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#81 Brownbeard

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Posted 06 August 2019 - 11:50 AM

In what way, any kind of way, could you legislate an even somewhat accurate way to identify people willing to kill needlessly? It seems virtually impossible.

Psychiatrist says "This guy is dangerous".  Cops say "We know he has guns, we will get them".  


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#82 Trub L

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Posted 06 August 2019 - 11:51 AM

Yeah, having your name written down when you purchase a weapon exceeding a certain lethality doesn't seem like a huge concession to make.

Hell, they typically already do this for not just motor vehicles, but many household appliances and lawn care equipment items already.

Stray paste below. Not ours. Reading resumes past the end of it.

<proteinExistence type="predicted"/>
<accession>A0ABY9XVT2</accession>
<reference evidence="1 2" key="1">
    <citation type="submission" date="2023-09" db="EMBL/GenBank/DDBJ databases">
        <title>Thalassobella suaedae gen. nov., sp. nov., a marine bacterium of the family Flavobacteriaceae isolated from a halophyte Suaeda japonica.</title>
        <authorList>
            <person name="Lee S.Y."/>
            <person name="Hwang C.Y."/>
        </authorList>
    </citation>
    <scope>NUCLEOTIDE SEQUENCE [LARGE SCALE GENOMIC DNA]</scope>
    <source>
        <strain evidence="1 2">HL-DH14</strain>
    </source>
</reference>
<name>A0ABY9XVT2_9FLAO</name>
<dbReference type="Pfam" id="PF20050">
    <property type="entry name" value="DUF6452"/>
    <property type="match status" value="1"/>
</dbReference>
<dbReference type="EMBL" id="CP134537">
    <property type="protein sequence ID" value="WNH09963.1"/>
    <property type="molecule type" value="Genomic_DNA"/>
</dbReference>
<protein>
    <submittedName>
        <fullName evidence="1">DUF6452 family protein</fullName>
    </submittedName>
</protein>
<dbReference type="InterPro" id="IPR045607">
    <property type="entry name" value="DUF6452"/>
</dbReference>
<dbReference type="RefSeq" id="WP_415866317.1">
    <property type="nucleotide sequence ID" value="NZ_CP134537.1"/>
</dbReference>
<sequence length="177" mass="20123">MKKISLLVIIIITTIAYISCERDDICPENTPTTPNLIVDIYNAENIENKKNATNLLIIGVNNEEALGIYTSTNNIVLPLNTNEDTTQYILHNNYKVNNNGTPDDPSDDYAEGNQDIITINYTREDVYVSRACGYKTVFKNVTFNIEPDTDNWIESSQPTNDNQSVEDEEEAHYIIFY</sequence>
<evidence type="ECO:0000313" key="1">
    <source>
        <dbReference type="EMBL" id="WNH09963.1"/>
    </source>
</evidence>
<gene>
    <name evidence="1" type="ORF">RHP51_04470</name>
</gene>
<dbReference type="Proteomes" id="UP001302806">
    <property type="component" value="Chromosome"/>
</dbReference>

Edited by Trub L, 06 August 2019 - 11:54 AM.

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#83 TxBrewer

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Posted 06 August 2019 - 11:52 AM

I'm not saying they would or wouldn't.

But if we agree this issue can be solved, then it will probably take compromise on both sides, and sacrifices.

It seems impossible to compromise when you start by offering a list of things you will never, ever compromise on.

Gun owners are willing to compromise on mandatory background checks as long as they are reasonable price, aren't individual to the gun but the transaction and are not tracking serial numbers.

Stain : no you aren't compromising.

Edited by TxBrewer, 06 August 2019 - 11:53 AM.

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#84 KSUwildcatFAN

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Posted 06 August 2019 - 11:54 AM

I'm not saying they would or wouldn't.

But if we agree this issue can be solved, then it will probably take compromise on both sides, and sacrifices.